This year I have been asked to be in charge of helping to plan girls camp for the youth in my ward (church unit). I am overwhelmed because so much work goes into it. But I'm mostly just excited and I hope I can help create a really fun and meaningful time for the girls.
The timing for this assignment was perfect because just this past week I found some old photos from when I went to girls camp. I will only share them with you if you promise not to judge me too much for my hair and makeup (yes, makeup - at camp). They're not good, you guys. My hair... well, my hair has looked better. I'll leave it at that for now.
One of the things I've been thinking about since I was asked to do this is that I need to brush up on my camp skills. When I was in the youth program, as part of our preparation for camp, we would have weekly activities where we learned basic camping skills. We had to learn enough to prove we knew the basics. Once we passed them off, we were ready for camp. It's kind of funny in retrospect because at the time, the camp we went to had cabins, a cafeteria, showers, and a camp store. But still, I am glad I learned those skills and I think most of them stuck with me. Some of them I have very little recollection of though, and will probably need to learn along with the girls.
Here's what I remember about camping skills and survival:
Compass: A compass will be of no use to me. I mean, so what if I know where north and/or south are if I'm lost? Where will north take me? Either Canada or the UP. South will eventually take me to Florida. But where's camp? I should probably get a chip installed under my skin so if I get lost someone can just find me on their gps.
Constellations: I have no idea how people use the North star as a guide. The only thing the North star would guide me to is outer space. And I can not walk there. And even if I could walk there, I doubt I'd be able to see camp from there. The whole plan is flawed.
First aid: Here's what I know about first aid:
Bandaids: have 'em with you.
Blood: should stay inside body.
Eyes: do not poke them.
Slings: make good blindfolds (for pinata time).
Tweezers: necessary for plucking eyebrows.
Ibuprofen: works great for cramps.
Hydrogen peroxide: do not drink.
Swimming: Just keep moving your arms and legs and you'll probably stay above water. If you move down (sinking), you're not doing it right.
Building Fires: K, for this you need to be outdoors, preferably. What you do is you find some sticks, some newspaper, some matches, some marshmallows, an ax for chopping down a tree (for wood), some chocolate bars, a camp chair or two, some graham crackers, a book of ghost stories, and a friend who knows how to build a fire.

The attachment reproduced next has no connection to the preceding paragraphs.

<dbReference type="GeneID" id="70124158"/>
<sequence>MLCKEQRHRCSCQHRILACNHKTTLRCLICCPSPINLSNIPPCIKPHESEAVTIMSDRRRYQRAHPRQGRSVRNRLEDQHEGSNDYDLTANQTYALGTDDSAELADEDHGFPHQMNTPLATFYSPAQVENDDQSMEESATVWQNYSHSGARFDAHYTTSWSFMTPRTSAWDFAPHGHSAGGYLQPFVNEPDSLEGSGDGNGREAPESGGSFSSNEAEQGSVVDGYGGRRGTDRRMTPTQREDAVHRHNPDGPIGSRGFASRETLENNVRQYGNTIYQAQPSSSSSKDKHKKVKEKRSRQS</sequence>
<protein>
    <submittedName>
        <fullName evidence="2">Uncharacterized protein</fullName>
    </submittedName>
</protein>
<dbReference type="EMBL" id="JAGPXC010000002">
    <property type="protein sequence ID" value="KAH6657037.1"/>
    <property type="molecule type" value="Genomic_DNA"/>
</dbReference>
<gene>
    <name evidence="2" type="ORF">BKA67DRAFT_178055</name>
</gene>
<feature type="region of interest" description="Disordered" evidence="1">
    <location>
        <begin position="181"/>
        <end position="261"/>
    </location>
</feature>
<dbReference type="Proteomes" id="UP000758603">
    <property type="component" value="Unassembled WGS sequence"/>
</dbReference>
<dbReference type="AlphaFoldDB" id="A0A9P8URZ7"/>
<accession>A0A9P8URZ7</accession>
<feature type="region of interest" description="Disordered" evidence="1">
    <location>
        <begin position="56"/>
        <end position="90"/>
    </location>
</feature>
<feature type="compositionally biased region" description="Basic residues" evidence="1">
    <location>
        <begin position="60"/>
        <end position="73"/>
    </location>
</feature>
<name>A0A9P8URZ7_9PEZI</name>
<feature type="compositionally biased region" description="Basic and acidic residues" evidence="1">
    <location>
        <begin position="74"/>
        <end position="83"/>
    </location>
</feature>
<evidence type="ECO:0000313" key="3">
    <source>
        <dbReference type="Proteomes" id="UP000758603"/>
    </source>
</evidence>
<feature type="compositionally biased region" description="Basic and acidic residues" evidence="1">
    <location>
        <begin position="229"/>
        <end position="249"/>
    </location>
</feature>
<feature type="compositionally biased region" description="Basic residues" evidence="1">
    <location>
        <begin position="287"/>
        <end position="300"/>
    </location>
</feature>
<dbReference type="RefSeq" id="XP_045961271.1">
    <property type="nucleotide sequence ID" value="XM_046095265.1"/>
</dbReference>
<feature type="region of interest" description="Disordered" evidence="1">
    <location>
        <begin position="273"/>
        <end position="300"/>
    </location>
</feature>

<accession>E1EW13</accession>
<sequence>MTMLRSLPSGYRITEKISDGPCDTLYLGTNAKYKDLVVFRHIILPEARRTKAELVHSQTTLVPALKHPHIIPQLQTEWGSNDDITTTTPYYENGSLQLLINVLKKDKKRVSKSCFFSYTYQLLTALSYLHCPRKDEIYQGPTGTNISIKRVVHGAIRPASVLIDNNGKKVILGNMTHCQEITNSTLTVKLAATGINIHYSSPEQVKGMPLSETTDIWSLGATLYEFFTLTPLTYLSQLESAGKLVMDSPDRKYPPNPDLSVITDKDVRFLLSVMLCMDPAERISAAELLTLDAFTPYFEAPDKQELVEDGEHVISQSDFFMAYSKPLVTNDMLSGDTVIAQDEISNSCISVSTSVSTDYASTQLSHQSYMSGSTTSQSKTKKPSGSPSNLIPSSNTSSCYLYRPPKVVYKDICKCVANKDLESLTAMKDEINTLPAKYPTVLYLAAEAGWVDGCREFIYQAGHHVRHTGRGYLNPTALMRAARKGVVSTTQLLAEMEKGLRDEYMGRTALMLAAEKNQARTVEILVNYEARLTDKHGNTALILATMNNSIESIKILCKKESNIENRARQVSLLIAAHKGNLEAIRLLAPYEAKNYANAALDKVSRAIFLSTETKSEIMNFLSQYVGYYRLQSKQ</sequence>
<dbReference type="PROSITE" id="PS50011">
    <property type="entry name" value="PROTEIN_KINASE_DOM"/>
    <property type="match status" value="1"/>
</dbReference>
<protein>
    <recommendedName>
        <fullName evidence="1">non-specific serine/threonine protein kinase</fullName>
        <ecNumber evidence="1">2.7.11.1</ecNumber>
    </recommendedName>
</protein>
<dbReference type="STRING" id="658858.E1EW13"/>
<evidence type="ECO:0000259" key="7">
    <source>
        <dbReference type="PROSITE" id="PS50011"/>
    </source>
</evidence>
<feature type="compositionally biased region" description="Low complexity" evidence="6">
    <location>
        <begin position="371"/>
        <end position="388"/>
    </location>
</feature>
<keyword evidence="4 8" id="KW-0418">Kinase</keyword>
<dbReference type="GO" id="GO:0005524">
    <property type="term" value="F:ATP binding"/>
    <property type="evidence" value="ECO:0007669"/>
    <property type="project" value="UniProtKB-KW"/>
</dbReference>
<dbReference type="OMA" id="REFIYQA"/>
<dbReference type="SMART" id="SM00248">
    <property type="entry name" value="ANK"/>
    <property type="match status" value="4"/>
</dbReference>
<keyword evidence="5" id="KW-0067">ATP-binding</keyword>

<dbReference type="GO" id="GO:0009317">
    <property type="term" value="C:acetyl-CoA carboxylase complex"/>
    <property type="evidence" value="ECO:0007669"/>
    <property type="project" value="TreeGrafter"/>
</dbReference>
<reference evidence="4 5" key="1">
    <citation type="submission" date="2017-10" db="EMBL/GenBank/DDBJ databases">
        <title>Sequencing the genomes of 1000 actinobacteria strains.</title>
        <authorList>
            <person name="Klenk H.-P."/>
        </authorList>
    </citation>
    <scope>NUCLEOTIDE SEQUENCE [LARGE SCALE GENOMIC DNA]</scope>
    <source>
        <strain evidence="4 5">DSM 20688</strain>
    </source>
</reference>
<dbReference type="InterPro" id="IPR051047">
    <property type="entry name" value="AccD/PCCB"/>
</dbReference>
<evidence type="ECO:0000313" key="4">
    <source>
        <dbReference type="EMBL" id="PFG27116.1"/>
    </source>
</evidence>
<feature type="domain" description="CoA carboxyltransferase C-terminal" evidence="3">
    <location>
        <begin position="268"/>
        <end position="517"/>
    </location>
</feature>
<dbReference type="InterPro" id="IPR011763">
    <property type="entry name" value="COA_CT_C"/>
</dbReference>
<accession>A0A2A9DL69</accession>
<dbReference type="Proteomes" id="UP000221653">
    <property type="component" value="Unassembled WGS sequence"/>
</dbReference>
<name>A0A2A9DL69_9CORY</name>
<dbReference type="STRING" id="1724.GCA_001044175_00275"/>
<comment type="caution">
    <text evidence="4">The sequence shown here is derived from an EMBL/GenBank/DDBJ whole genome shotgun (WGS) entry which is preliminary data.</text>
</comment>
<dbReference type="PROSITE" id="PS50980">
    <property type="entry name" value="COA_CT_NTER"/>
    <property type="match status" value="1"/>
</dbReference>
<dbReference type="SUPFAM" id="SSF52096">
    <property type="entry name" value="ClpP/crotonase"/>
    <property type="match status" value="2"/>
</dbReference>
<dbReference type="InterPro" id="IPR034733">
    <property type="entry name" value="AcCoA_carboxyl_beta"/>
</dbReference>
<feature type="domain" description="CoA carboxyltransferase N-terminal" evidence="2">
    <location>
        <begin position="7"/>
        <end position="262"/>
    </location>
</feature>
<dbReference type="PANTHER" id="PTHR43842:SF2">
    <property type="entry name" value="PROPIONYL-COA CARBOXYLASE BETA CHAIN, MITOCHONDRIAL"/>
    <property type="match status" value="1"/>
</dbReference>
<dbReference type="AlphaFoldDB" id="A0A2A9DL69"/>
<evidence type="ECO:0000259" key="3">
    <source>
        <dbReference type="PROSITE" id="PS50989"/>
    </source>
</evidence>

Tying Knots: Over, under, through, over again, maybe through one more time? Anyway, it's not that hard. If you get confused, just pull your earbuds out and look at what the cord did. Let that be your guide.
Hypothermia: I think hypothermia is the lesson that stood out to me the most when I was a teenager learning about camping. Why? Because it involves potential nudity. If you're really cold and you're no longer shivering, you are in danger. At that point get in the sleeping bag with whomever you're with and strip down to the buff (or near buff) to share warmth. A 13 year old does NOT forget this lesson. It's the most scandalous of all camping lessons. Your imagination kinda goes wild.
Snake bites: Avoid them at all costs. In Michigan, we only have one kind of poisonous snake and rumor has it, he's really lazy (we badmouth snakes a lot in Michigan. That's why we don't have many. They get so humiliated, they leave). But we do have lots and lots of freaky looking snakes. And I'm pretty sure they only bite cause they're jerks. But you probably won't die. I mean, maybe over time, but it'll take awhile. What I'm trying to say is live each day like it's your last. (Cause it might be if a snake bites you.)
Ticks: I've been camping in Ohio a couple times, which is where we'll be this summer. One of the times I was camping in Ohio, someone got a tick in her scalp - right on her part. It was Sick. As in gross, not awesome. Do we have ticks in Michigan? I have no idea. Maybe. There's no way of knowing. But I know for sure they've got 'em in Ohio.
I was just a teenager on that trip and one of the "grown ups" had to deal with the tick. But guess what? This time I'll be the grown up and I probably won't be allowed to run away from a teenager with a tick in her scalp. I should probably learn about tick removal. If I'm correct it involves a match, tweezers, removing the tick's head, which makes the body die (unlike other living species), then putting a bandaid over the wound? Maybe there's hairspray involved too. Or is that ink stain removal? I really don't know.
UPDATE: EW, EW, EW! I got curious and looked up how to remove ticks. It was really gross. I think I'm going to have to insist none of the girls let any ticks get on them while we're camping. I'm sorry I have to be strict about this, but when you're older, you can make the rules. For now: no ticks allowed. I'm going to have to lay down the law on this one.
Bear attacks: Here's what I know about bear attacks. If a bear comes at you, try to get him to climb up a tree. That way when the authorities come and shoot him with a tranquilizer, he will look hilarious falling out.
I consider the above points to be a bit of a pre-test. Hopefully I'll get some manuals and find out where I nailed it and where I could use a refresher. If you have any camping survival tips, feel free to pass them on.